My group and I have had a lot of discussions recently about the abstraction used for Stress/Damage in my new game, Dream Riggers. It’s led to a few long emails to explain my intention and thoughts, and it’s something I’ve never really done before – I’ve never really tried to explain my take on abstraction and its use in RPGs. Specifically, the abstraction used for damage.
This was mostly initiated because a character received a ton of Stress – used as a measure of negative outcomes that can lead to a character being removed from a scene – after failing to hotwire a car while fearing the police would soon arrive. In Dream Riggers, physical, emotional, and mental stress are all put together into Stress, and enough Stress can remove a character from a scene (the game – like Nefertiti Overdrive – does not have PC death)
Let’s start with conflict resolution. If you’ve seen any of my games, you know that I reserve conflict resolution – when the dice hit the table to figure out the outcome of a task, called a Test in Dream Riggers – for significant actions. One does not undertake a Test to take out the trash. Tests are only for actions that have interesting consequences. Hot wiring a car in an alley when no one is around? No need to roll, unless that car is something special (a police car maybe, or a gang leader’s bullet-proof SUV). Trying to do the same after a major battle while the sound of police sirens approach? In that situation, it definitely needs a Test.
In the game, the character failed. The Stress inflicted by failure is determined randomly, and the character received a lot of Stress, enough that one more failure would likely remove him from the Scene. Recovery of Stress during the game is difficult and requires the use of Fortune Points, a scarce resource. The players wondered about the severe impact of a failed Test, especially when it was psychological rather than physical.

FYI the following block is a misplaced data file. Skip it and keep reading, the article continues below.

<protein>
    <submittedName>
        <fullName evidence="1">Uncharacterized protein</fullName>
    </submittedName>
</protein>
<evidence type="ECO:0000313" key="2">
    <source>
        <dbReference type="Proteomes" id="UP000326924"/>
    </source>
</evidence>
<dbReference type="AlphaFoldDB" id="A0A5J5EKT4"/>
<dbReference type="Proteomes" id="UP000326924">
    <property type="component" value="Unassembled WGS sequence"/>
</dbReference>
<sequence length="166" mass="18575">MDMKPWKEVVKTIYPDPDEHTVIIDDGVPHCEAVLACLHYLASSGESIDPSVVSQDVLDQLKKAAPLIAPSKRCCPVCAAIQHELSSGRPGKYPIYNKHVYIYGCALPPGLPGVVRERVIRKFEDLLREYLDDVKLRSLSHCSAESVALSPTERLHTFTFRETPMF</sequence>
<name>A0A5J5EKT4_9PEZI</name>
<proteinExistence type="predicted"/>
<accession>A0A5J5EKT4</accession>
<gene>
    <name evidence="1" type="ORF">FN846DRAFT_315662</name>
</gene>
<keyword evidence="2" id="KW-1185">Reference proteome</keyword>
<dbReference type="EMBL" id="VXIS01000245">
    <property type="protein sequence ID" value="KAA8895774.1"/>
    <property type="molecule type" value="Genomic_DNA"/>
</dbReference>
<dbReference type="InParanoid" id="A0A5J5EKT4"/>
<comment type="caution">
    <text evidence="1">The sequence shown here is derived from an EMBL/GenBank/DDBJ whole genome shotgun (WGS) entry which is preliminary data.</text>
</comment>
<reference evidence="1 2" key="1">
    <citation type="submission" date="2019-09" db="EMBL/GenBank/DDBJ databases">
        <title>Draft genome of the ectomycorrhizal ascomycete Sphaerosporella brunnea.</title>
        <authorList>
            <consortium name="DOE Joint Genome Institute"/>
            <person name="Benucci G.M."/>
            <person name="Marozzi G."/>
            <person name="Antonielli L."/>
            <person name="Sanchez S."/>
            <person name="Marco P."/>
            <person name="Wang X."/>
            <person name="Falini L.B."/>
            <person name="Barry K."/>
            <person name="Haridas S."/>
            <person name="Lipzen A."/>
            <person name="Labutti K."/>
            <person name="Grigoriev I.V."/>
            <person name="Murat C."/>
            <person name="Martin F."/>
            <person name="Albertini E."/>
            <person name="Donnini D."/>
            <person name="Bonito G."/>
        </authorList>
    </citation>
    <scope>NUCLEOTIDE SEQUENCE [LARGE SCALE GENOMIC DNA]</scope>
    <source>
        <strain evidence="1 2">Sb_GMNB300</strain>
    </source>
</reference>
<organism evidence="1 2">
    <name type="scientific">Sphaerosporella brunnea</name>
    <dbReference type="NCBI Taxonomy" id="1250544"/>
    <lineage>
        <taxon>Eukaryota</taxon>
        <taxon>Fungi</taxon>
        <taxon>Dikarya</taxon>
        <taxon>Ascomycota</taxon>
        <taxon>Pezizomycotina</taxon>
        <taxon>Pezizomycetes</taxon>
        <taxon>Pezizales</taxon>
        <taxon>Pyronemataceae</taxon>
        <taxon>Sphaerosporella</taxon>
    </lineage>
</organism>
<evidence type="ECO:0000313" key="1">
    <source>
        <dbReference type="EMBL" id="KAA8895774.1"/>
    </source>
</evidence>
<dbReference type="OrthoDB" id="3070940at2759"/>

To me, it made sense. Think of giving a speech in front of a crowded auditorium. Will your head blow up? No. But if you flub it, you are generally stressed to the point where you have problems doing even simple tasks – your hands shake, you have difficulty focusing, your thoughts are all scattered. Depending on myriad other factors – lack of sleep, the person before you totally aced the presentation, you have a sick relative in the hospital about whom you are worried – the stress can be greater or lesser.
This is why I term it Stress rather than damage. Failure at a mental task, like trying to debug software or figure out a mathematical equation – can also have severe impacts, sometimes debilitating depending on the situation.
I am consciously trying to keep the system simple. Very simple. Because it is a simple system, it can’t factor in every possible modifier and influence, so it has a very random determination of the amount of Stress failure causes.
This places a separate and significant demand on the players: it is up to them – and the GM – to explain why the failure inflicted the amount of Stress it did. In a fight, that’s easy – low Stress equals a mere scratch while max Stress means a bullet in the chest or throat. It can be harder when it is mental or emotional. However, I believe with some thought and an understanding of one’s character, a good explanation is never that far away.
For the particular situation – the failure to hotwire a car while the police are approaching – and the outcome – a huge amount of Stress – made sense in the context of the character. The player had presented to the character as arrogant and the character’s power (these are superhumans) was that he was a super-genius. In failing at such a mundane task, I could see the character having a bit of a meltdown, unable to grasp how he could possibly have failed. “I’m the fucking smartest man in the world, you stupid piece of shit!”
I like having the threat of removal from a scene implicit to any Test, so to me, this worked out perfect. Of course, your mileage may vary.